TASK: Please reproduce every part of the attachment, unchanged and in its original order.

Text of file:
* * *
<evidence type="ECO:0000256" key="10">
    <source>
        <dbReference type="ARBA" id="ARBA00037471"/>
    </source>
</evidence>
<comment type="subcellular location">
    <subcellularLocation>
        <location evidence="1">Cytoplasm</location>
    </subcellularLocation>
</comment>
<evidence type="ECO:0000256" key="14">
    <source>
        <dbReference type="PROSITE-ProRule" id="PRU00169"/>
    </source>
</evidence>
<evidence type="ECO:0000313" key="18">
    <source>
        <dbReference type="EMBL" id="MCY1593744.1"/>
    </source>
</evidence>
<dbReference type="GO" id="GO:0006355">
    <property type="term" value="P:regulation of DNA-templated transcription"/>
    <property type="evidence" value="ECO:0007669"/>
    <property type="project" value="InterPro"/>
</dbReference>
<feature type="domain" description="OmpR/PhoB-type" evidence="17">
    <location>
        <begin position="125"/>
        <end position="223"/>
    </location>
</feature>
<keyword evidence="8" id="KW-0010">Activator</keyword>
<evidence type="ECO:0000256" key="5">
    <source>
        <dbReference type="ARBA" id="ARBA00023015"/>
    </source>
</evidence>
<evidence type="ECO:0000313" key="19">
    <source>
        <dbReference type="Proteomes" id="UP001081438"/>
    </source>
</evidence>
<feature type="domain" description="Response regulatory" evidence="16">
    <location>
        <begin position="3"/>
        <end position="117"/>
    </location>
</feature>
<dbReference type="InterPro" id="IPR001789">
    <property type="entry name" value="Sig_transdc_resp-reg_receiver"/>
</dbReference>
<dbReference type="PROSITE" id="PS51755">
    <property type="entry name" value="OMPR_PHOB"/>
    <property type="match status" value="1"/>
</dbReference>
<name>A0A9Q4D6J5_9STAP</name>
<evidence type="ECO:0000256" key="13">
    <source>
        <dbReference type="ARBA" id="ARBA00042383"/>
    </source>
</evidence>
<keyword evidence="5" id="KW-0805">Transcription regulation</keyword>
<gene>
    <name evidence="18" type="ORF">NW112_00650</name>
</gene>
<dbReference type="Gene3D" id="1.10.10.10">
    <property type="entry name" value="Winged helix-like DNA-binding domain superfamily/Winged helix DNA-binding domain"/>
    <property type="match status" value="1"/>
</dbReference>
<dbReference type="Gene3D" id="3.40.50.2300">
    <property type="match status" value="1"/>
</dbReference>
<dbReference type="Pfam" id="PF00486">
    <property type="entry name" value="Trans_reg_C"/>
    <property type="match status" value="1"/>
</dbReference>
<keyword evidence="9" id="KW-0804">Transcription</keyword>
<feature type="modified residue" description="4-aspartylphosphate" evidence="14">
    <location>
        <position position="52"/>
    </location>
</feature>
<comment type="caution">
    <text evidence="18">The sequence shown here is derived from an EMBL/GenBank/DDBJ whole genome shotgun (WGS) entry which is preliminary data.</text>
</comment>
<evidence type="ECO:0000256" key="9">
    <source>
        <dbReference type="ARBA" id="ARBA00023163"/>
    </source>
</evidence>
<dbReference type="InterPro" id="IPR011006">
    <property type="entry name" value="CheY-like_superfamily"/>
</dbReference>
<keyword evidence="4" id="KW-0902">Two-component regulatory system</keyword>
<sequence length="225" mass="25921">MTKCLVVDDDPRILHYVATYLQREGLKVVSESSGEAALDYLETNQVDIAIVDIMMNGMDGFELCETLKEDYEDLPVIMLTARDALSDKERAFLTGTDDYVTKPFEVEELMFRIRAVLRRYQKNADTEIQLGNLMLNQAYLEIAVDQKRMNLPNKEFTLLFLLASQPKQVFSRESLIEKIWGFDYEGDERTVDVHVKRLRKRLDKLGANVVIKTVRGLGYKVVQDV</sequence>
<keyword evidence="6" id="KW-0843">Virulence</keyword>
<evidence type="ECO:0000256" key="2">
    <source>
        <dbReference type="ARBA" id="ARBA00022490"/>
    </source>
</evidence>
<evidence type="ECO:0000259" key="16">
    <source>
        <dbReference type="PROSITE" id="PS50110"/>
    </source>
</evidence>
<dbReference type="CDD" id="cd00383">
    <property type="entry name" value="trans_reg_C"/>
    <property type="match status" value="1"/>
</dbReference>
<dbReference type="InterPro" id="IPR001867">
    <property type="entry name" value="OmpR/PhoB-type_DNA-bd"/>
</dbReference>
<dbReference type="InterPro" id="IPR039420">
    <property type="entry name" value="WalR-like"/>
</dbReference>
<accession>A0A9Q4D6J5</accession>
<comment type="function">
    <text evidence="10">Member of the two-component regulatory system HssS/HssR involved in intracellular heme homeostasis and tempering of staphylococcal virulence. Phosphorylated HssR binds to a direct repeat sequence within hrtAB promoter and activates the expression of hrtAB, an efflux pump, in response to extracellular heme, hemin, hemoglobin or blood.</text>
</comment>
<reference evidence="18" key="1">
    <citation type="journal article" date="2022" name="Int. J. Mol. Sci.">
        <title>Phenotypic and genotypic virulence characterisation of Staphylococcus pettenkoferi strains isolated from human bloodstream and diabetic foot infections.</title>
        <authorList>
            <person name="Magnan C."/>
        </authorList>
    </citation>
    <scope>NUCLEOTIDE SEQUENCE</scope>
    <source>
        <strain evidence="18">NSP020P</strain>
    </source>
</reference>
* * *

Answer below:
<evidence type="ECO:0000256" key="10">
    <source>
        <dbReference type="ARBA" id="ARBA00037471"/>
    </source>
</evidence>
<comment type="subcellular location">
    <subcellularLocation>
        <location evidence="1">Cytoplasm</location>
    </subcellularLocation>
</comment>
<evidence type="ECO:0000256" key="14">
    <source>
        <dbReference type="PROSITE-ProRule" id="PRU00169"/>
    </source>
</evidence>
<evidence type="ECO:0000313" key="18">
    <source>
        <dbReference type="EMBL" id="MCY1593744.1"/>
    </source>
</evidence>
<dbReference type="GO" id="GO:0006355">
    <property type="term" value="P:regulation of DNA-templated transcription"/>
    <property type="evidence" value="ECO:0007669"/>
    <property type="project" value="InterPro"/>
</dbReference>
<feature type="domain" description="OmpR/PhoB-type" evidence="17">
    <location>
        <begin position="125"/>
        <end position="223"/>
    </location>
</feature>
<keyword evidence="8" id="KW-0010">Activator</keyword>
<evidence type="ECO:0000256" key="5">
    <source>
        <dbReference type="ARBA" id="ARBA00023015"/>
    </source>
</evidence>
<evidence type="ECO:0000313" key="19">
    <source>
        <dbReference type="Proteomes" id="UP001081438"/>
    </source>
</evidence>
<feature type="domain" description="Response regulatory" evidence="16">
    <location>
        <begin position="3"/>
        <end position="117"/>
    </location>
</feature>
<dbReference type="InterPro" id="IPR001789">
    <property type="entry name" value="Sig_transdc_resp-reg_receiver"/>
</dbReference>
<dbReference type="PROSITE" id="PS51755">
    <property type="entry name" value="OMPR_PHOB"/>
    <property type="match status" value="1"/>
</dbReference>
<name>A0A9Q4D6J5_9STAP</name>
<evidence type="ECO:0000256" key="13">
    <source>
        <dbReference type="ARBA" id="ARBA00042383"/>
    </source>
</evidence>
<keyword evidence="5" id="KW-0805">Transcription regulation</keyword>
<gene>
    <name evidence="18" type="ORF">NW112_00650</name>
</gene>
<dbReference type="Gene3D" id="1.10.10.10">
    <property type="entry name" value="Winged helix-like DNA-binding domain superfamily/Winged helix DNA-binding domain"/>
    <property type="match status" value="1"/>
</dbReference>
<dbReference type="Gene3D" id="3.40.50.2300">
    <property type="match status" value="1"/>
</dbReference>
<dbReference type="Pfam" id="PF00486">
    <property type="entry name" value="Trans_reg_C"/>
    <property type="match status" value="1"/>
</dbReference>
<keyword evidence="9" id="KW-0804">Transcription</keyword>
<feature type="modified residue" description="4-aspartylphosphate" evidence="14">
    <location>
        <position position="52"/>
    </location>
</feature>
<comment type="caution">
    <text evidence="18">The sequence shown here is derived from an EMBL/GenBank/DDBJ whole genome shotgun (WGS) entry which is preliminary data.</text>
</comment>
<evidence type="ECO:0000256" key="9">
    <source>
        <dbReference type="ARBA" id="ARBA00023163"/>
    </source>
</evidence>
<dbReference type="InterPro" id="IPR011006">
    <property type="entry name" value="CheY-like_superfamily"/>
</dbReference>
<keyword evidence="4" id="KW-0902">Two-component regulatory system</keyword>
<sequence length="225" mass="25921">MTKCLVVDDDPRILHYVATYLQREGLKVVSESSGEAALDYLETNQVDIAIVDIMMNGMDGFELCETLKEDYEDLPVIMLTARDALSDKERAFLTGTDDYVTKPFEVEELMFRIRAVLRRYQKNADTEIQLGNLMLNQAYLEIAVDQKRMNLPNKEFTLLFLLASQPKQVFSRESLIEKIWGFDYEGDERTVDVHVKRLRKRLDKLGANVVIKTVRGLGYKVVQDV</sequence>
<keyword evidence="6" id="KW-0843">Virulence</keyword>
<evidence type="ECO:0000256" key="2">
    <source>
        <dbReference type="ARBA" id="ARBA00022490"/>
    </source>
</evidence>
<evidence type="ECO:0000259" key="16">
    <source>
        <dbReference type="PROSITE" id="PS50110"/>
    </source>
</evidence>
<dbReference type="CDD" id="cd00383">
    <property type="entry name" value="trans_reg_C"/>
    <property type="match status" value="1"/>
</dbReference>
<dbReference type="InterPro" id="IPR001867">
    <property type="entry name" value="OmpR/PhoB-type_DNA-bd"/>
</dbReference>
<dbReference type="InterPro" id="IPR039420">
    <property type="entry name" value="WalR-like"/>
</dbReference>
<accession>A0A9Q4D6J5</accession>
<comment type="function">
    <text evidence="10">Member of the two-component regulatory system HssS/HssR involved in intracellular heme homeostasis and tempering of staphylococcal virulence. Phosphorylated HssR binds to a direct repeat sequence within hrtAB promoter and activates the expression of hrtAB, an efflux pump, in response to extracellular heme, hemin, hemoglobin or blood.</text>
</comment>
<reference evidence="18" key="1">
    <citation type="journal article" date="2022" name="Int. J. Mol. Sci.">
        <title>Phenotypic and genotypic virulence characterisation of Staphylococcus pettenkoferi strains isolated from human bloodstream and diabetic foot infections.</title>
        <authorList>
            <person name="Magnan C."/>
        </authorList>
    </citation>
    <scope>NUCLEOTIDE SEQUENCE</scope>
    <source>
        <strain evidence="18">NSP020P</strain>
    </source>
</reference>